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IMF proposes using peoples’ browsing history to determine credit score

Creeping overreach.
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The International Monetary Fund (IMF), that staunchly supports and props up central banks and consequently physical banks operating with centralized currencies, seem to be studying ways to make sure their financial services are solidified, as they could be looking for inspiration in “fintech” and Big Tech behind it.

But IMF researchers chose to focus on those points where the image of the likes of Apple, Facebook, Amazon, Alibaba, etc., tends to suffer the most, and that is their habit of tracking and profiling users for money.

Although these days this mostly happens so that user data can be sold to advertisers, the IMF sees potential in Big Tech’s access to all this data, such as someone’s browser history, in determining their credit rating in much more efficient ways than traditional banks are capable of doing right now.

Referring to the use of artificial intelligence and machine learning, the paper says that in addition to browsing and online purchasing history, fintech also has ways of identifying users by their device, and that this increasing mass of data left by people, revealing their habits and everyday lives is changing the game, that may help bring in those 1.7 billion “unbanked” people worldwide – i.e., allow them to take out loans from banks.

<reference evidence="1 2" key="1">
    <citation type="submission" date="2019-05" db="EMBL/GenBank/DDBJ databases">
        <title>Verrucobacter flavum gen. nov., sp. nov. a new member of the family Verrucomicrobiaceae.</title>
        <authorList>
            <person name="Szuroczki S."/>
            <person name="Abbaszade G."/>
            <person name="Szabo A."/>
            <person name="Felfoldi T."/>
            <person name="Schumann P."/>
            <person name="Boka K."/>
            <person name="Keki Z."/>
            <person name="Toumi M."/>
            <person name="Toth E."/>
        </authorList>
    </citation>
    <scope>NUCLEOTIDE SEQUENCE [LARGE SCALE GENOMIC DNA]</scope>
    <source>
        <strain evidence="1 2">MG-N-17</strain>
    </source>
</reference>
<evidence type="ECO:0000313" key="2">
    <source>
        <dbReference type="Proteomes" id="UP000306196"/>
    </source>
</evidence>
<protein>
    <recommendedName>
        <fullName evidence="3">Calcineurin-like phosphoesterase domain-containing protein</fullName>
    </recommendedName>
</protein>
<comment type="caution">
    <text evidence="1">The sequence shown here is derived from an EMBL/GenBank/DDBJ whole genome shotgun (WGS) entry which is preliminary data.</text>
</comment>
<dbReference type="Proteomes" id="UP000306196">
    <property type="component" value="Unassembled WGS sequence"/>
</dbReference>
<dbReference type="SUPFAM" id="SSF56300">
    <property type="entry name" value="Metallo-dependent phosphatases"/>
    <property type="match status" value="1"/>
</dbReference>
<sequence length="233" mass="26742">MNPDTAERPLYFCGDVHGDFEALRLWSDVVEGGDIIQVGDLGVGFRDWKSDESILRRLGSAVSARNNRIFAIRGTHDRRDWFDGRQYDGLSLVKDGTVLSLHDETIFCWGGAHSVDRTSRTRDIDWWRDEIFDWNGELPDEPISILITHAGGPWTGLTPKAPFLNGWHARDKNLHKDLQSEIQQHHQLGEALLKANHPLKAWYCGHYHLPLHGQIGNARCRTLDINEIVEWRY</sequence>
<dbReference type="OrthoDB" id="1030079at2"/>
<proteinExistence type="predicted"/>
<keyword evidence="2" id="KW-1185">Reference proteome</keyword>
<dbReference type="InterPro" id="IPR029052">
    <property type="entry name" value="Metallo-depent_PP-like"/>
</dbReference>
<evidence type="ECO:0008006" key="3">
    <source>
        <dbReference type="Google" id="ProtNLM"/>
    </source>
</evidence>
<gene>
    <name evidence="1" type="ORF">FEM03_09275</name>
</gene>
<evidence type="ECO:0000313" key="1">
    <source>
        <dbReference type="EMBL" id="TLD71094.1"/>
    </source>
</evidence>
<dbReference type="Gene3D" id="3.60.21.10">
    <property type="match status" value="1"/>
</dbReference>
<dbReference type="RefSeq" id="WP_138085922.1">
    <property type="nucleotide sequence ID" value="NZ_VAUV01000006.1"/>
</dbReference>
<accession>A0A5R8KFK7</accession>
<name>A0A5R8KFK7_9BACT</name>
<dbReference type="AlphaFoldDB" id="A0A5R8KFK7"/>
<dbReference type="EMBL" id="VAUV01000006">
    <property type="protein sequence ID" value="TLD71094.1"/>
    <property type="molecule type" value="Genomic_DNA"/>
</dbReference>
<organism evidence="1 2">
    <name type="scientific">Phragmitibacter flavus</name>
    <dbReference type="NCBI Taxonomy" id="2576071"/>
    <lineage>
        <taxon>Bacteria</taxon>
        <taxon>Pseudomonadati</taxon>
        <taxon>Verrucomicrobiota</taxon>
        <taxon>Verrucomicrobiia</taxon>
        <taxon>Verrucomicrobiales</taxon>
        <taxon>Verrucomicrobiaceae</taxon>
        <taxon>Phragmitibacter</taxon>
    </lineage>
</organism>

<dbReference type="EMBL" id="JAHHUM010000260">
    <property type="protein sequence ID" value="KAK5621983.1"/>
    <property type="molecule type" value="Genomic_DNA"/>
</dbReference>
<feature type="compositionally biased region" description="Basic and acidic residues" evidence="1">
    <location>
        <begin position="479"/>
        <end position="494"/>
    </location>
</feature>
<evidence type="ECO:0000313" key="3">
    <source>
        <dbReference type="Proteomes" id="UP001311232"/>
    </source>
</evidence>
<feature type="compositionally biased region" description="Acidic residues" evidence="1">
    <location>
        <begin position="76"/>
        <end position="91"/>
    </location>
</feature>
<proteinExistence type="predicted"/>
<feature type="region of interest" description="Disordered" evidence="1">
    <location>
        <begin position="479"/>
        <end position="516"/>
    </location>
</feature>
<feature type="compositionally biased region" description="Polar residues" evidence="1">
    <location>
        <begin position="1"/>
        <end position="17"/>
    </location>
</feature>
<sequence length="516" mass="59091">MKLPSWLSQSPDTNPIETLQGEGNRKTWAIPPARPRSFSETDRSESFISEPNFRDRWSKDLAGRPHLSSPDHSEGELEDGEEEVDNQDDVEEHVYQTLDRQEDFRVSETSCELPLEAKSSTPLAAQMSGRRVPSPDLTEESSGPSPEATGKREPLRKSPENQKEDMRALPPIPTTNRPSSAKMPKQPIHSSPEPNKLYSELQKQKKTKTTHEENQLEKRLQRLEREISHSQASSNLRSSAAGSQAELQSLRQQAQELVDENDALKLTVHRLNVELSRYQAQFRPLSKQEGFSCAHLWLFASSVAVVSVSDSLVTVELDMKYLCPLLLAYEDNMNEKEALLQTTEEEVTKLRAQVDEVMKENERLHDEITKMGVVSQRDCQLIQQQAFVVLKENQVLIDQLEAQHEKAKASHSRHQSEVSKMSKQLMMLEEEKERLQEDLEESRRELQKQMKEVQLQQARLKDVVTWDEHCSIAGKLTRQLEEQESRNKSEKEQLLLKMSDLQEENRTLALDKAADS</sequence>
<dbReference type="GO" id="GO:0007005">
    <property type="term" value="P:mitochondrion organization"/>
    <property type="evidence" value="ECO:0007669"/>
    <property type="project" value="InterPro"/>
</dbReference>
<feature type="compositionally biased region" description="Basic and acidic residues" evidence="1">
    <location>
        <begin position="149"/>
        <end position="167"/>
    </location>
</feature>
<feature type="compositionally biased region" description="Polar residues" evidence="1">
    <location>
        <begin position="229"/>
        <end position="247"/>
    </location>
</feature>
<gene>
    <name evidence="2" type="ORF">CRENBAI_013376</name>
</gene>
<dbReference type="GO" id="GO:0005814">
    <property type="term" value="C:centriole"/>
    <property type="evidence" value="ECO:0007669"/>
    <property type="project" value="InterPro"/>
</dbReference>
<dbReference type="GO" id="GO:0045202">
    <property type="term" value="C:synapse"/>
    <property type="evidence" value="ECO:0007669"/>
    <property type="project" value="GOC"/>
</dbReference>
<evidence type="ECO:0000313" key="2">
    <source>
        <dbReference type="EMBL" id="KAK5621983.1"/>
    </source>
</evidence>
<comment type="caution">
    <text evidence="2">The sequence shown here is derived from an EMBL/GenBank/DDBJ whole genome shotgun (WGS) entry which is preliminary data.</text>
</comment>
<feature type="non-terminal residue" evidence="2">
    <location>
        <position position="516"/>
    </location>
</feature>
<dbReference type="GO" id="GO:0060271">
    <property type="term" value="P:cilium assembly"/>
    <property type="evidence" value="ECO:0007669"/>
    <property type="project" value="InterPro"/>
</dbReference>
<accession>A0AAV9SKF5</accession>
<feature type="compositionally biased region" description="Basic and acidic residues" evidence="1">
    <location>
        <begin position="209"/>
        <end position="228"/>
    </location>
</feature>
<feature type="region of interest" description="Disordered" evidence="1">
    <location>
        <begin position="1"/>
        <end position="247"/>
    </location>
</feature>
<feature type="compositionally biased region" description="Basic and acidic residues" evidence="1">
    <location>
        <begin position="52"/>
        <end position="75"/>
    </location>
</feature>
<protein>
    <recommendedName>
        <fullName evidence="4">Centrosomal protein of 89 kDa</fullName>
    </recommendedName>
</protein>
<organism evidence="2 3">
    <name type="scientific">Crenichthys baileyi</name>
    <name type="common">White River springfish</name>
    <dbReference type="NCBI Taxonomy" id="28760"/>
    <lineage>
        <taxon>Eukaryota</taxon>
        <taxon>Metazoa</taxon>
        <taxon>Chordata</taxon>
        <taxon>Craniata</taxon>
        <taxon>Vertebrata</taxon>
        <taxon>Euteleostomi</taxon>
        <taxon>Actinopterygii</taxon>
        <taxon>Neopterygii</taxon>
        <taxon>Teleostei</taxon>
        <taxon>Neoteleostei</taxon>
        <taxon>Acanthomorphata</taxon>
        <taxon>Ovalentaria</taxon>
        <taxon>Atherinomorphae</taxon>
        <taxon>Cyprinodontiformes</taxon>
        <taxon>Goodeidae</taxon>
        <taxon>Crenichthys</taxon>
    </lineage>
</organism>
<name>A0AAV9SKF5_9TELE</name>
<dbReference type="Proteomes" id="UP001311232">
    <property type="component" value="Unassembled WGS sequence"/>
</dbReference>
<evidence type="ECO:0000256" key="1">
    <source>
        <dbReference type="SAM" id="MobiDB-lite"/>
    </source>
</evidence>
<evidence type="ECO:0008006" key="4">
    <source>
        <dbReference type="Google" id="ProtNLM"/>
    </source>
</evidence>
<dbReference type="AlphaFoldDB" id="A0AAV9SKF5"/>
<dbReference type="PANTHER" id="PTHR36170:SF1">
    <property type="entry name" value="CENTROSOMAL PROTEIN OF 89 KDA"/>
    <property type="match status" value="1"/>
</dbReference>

China has pioneered this type of determining credit score, a part of the “social credit system,” helping individuals and small business previously ineligible to get loans, but this carries with it the extra price of Big Brother-like mass surveillance. In the west, citizens are currently traced for the way they pay off debt, allowing banks to determine their credit score. In China, many other aspects of people’s lives are closely monitored and assessed for financial reliability.

Without mentioning that, the IMF says that credit assessment relying on massive amounts of personal data harvested by Big Tech is superior to the current methods, and would let “informal workers” (likely an euphemism for illegal migrants) and rural farmers take out a loan, too.

The paper, that acknowledges Big Tech not only has this data and methods at its disposal but also uses them as they slowly become financial powerhouses, is dedicated to new trends in fintech, but doesn’t deal directly with Big Tech’s cryptocurrency attempts like Facebook’s Libra.

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